Britain turns to Dyson for 10,000 ventilators to ramp up the coronavirus fight
By Paul Sandle and Kate Holton
LONDON, March 26 (Reuters) - Britain made an emergency order of 10,000 ventilators designed at breakneck speed by bagless vacuum cleaner company Dyson, the first fruits of an industry-wide call to arms to prepare for the looming peak of the coronavirus outbreak.
Ahead of an expected surge of cases that could overwhelm Britain's publicly funded health service, Prime Minister Boris Johnson made an urgent appeal to manufacturers 10 days ago to build ventilators to help keep patients alive.
Billionaire founder James Dyson said he had drawn on the company's expertise in air movement, motors, power systems, manufacturing and supply chain to design and build an entirely new ventilator, The CoVent, that could be deployed in this time of "grave international crisis".
"The core challenge was how to design and deliver a new, sophisticated medical product in volume and in an extremely short space of time," Dyson said on Wednesday evening in an email to staff seen by Reuters.
"The race is now on to get it into production."
Dyson will have to secure approval from the British medical regulator for the device and its manufacturing process. If it receives the green light, production could start early next month.
The company revolutionised the vacuum cleaner market with its bagless cyclonic device in the 1990s and has since gone on to build air purifiers, hand dryers and fans from its base in south west England and manufacturing plants in Malaysia, Singapore and the Philippines.
Separately, British engineer Babcock BAB.L said it had joined forces with a leading medical equipment company to design a ventilator, while carmakers and aerospace groups are waiting for the government to sign off on an alternative design.
The companies, including some of the biggest names in Formula 1 racing and aerospace such as McLaren and Airbus AIR.PA, are racing to boost production after the government said it did not have enough ventilators in its armoury.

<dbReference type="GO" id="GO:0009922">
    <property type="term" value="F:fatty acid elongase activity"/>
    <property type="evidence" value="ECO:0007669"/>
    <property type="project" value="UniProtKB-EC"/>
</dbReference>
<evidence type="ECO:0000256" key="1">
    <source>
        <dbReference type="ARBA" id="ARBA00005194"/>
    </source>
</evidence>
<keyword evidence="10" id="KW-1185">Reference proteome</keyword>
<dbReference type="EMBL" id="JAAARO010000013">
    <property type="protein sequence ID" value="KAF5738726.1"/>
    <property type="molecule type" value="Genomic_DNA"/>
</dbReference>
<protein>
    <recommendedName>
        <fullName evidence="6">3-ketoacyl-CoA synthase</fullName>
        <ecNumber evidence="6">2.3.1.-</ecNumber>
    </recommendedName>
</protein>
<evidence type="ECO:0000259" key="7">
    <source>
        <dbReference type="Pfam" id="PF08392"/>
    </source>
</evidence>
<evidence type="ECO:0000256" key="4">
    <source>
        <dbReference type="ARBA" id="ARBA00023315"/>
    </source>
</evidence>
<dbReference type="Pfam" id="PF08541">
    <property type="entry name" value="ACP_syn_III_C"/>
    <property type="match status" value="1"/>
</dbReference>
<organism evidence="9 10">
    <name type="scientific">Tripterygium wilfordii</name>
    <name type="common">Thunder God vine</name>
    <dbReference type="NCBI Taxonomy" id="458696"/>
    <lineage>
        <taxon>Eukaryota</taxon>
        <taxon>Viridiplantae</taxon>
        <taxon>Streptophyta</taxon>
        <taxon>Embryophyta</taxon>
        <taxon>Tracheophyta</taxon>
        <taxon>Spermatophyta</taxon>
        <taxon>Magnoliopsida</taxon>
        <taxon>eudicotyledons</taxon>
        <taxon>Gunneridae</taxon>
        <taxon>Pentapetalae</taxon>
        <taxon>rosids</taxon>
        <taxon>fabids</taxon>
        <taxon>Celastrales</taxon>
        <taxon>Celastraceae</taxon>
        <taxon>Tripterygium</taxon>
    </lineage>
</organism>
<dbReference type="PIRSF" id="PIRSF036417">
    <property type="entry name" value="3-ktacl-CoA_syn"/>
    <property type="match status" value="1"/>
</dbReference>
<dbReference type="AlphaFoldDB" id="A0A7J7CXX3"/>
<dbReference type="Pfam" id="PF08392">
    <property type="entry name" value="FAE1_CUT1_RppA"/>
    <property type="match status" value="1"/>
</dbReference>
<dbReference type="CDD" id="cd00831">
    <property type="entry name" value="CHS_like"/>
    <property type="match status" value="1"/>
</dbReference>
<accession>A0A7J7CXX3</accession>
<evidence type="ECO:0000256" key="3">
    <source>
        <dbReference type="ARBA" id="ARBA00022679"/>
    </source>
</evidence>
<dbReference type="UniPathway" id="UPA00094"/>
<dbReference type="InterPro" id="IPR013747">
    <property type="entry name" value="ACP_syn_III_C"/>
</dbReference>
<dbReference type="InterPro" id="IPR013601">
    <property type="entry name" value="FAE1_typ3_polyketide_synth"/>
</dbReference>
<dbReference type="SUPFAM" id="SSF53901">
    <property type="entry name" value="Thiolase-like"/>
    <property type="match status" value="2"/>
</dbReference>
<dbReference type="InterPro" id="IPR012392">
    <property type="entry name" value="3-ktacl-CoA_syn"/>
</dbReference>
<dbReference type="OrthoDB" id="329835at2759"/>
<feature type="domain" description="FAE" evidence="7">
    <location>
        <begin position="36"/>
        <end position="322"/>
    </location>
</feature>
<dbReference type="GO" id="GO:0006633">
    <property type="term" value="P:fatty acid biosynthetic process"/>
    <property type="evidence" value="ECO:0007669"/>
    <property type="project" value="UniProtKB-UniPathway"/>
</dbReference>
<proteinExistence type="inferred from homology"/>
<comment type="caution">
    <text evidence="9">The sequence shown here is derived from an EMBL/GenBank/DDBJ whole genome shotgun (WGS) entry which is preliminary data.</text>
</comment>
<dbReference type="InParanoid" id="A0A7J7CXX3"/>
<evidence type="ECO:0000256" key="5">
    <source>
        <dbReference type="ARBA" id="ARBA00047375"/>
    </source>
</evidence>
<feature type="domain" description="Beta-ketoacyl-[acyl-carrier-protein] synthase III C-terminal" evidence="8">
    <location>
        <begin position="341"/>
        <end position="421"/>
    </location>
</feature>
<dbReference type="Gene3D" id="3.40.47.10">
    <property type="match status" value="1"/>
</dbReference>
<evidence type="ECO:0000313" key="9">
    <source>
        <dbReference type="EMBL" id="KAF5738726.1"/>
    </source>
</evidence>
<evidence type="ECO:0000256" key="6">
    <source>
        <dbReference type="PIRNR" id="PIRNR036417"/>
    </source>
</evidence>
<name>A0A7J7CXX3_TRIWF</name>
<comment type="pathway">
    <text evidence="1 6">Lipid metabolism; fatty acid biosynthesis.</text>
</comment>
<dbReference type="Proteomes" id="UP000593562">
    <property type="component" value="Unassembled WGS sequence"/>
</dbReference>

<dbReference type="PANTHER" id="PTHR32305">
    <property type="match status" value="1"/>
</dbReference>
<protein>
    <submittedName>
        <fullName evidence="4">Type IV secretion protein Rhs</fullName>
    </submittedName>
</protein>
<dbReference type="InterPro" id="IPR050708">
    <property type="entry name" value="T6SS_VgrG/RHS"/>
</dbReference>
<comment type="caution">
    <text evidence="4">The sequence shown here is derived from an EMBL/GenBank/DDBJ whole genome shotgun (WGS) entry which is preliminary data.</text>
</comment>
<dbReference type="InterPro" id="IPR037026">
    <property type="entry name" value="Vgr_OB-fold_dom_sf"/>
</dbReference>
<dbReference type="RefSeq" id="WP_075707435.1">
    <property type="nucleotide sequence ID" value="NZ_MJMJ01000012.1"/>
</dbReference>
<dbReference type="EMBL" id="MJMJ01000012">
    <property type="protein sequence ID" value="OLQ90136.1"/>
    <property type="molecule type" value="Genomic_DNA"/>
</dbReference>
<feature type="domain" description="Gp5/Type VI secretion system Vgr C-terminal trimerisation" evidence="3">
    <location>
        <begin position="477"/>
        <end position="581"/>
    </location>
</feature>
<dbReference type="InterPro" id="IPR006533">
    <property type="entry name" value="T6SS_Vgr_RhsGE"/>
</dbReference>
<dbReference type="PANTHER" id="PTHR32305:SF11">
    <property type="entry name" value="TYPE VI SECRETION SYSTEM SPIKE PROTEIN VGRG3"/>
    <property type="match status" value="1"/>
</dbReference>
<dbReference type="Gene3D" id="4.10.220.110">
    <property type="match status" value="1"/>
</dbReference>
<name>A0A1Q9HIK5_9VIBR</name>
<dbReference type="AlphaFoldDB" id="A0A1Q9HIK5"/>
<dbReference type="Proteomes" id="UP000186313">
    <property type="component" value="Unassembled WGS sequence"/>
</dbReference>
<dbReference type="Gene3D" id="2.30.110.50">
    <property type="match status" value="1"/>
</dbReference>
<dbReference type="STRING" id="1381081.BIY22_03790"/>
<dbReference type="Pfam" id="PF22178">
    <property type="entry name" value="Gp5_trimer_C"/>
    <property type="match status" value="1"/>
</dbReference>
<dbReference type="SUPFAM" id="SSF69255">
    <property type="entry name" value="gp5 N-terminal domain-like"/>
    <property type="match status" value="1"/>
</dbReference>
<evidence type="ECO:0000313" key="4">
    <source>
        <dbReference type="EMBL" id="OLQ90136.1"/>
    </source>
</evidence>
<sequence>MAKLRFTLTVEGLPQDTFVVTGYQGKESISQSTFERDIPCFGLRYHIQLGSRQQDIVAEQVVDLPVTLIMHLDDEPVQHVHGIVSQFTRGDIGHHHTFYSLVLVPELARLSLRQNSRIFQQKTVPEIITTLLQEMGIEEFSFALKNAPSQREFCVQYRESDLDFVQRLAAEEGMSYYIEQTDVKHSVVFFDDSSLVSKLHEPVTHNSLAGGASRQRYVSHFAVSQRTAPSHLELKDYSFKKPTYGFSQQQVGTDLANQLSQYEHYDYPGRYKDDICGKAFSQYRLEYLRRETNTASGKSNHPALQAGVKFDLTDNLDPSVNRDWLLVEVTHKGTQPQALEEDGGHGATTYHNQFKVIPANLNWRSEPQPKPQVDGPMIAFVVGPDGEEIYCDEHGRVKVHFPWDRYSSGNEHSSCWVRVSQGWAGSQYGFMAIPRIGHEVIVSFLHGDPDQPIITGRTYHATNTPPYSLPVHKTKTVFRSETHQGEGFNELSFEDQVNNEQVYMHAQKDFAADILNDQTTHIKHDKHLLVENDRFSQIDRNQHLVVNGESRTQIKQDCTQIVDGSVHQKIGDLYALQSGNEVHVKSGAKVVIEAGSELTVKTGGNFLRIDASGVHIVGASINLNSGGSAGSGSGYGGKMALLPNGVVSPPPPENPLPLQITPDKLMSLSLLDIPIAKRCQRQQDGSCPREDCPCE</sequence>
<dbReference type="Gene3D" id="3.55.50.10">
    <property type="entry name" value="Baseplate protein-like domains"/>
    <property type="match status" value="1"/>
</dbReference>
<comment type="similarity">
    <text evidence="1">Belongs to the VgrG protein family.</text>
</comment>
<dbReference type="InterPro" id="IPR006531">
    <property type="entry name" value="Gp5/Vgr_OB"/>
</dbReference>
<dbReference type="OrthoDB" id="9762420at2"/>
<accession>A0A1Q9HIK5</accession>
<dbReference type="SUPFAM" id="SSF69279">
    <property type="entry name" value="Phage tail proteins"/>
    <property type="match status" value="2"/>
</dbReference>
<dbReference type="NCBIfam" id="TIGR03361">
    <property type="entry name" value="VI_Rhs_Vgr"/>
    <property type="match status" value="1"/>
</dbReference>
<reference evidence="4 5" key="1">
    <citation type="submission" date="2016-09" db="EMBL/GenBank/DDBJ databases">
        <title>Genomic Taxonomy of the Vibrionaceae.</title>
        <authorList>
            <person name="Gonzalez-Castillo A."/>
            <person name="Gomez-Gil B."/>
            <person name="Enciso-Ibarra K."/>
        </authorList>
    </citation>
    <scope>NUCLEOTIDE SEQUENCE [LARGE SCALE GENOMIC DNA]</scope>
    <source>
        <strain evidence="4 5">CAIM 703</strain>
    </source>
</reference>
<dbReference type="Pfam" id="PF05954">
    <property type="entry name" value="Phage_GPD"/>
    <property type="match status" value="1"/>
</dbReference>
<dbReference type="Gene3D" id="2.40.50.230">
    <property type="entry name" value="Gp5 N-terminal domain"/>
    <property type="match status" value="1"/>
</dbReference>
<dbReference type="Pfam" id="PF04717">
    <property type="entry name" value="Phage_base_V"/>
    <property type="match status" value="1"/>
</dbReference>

Britain currently has about 8,000 ventilators with another 8,000 on order to come into the health system in a week or so.
By 0900 GMT on Wednesday some 9,529 people had tested positive for the virus in the United Kingdom while 463 patients had died.
Britain is working to acquire more testing kits to help establish whether people have previously been infected with coronavirus, as opposed to antigen tests which show if someone has the virus as they are experiencing symptoms.
Many staff within the National Health Service (NHS) have not been tested, a major concern for health workers and a cause of mounting criticism of the government's response.
Chris Whitty, the government's top medical adviser, said testing was vitally important but a global shortage of the materials needed was causing a supply bottleneck.
"Every country is wanting this new test, for a disease that wasn't actually being tested for anywhere three months ago," England's chief medical officer told a Downing Street news conference on Wednesday.
Britain has bought 3.5 million antibody testing kits - largely used to determine if someone has already had the virus - and is currently making sure they work before distributing them.
They will first be used to test health workers.
(Editing by Guy Faulconbridge)
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